But I digress, things aren’t always flowing this way in the studio. I am coming out of a 6-month slump. The deepest, most intense slump I have ever experienced in the past six years of creative business ownership/full-grown artist-hood (I started this whole thing right out of art school). It was six months of feeling discouraged, and burned out, and overwhelmed, and STRESSED. My creative output is very, very directly tied to not only my livelihood, but my entire household’s livelihood. And when things aren’t gelling, it is hard.


I know I am not the only artist/maker/designer/writer/musician/creative/PERSON to go through these challenges and the amount of support and encouragement I received over the past six months when I opened up about my creative struggles was overwhelming! So, incase anyone else out there is in the midst of it and is having a hard time seeing the light at the end of the tunnel, I want to share the strategies that work for me.


This is by no means an exhaustive list and I welcome and encourage anyone reading this to drop a line in the comments section sharing other strategies. Because we are all in this together and downswings are inevitable. But so are the upswings, so here we go.

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Slow down. Take a breath. Be grateful for your existence. In time, everything will work out. As hokey as it seems, I am a deep believer in things happening for a reason. Even struggles. Perhaps, especially struggles. I know some of the most significant experiences in my life have been some of the most difficult. They have shaped who I am and by extension shaped my work and my business. Experience the hardship, but know that everything is temporary.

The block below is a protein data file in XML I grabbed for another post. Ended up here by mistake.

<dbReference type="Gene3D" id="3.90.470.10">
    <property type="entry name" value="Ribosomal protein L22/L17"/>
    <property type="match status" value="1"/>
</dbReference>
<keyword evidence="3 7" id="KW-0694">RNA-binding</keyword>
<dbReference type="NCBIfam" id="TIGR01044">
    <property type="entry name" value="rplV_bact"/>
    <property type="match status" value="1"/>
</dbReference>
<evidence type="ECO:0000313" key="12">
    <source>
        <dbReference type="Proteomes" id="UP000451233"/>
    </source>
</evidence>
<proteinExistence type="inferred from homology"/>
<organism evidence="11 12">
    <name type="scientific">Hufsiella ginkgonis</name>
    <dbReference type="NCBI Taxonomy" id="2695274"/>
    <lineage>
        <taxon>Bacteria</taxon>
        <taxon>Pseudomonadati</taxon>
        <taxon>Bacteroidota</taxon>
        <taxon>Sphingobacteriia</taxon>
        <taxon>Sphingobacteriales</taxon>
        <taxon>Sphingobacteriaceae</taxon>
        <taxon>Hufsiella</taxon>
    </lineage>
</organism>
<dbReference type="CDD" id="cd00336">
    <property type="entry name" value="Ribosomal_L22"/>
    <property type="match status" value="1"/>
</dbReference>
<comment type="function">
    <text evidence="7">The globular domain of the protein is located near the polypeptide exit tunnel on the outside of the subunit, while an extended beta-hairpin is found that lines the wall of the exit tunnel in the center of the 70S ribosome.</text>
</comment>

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Have faith that you have the experience and the know how to get through this challenging period. You know you have good ideas. They just aren’t flowing right now, but they will if you give them the time and space to develop. Go back to no. 1 and breathe. Trust your instincts about what comes next and try not to let fear and anxiety lead your decisions.


This is a big one. Stick with it. Push through the block in your creative endeavours and celebrate the progress—however big or small. Because slump or no, most of us have obligations that must be met. Not doing anything and letting things slide until you are feeling better isn’t always an option. So do your best to pat yourself on the back and offer up a little personal encouragement about what you are able to accomplish. Be gentle and kind to yourself. You are doing your best and you will get through it.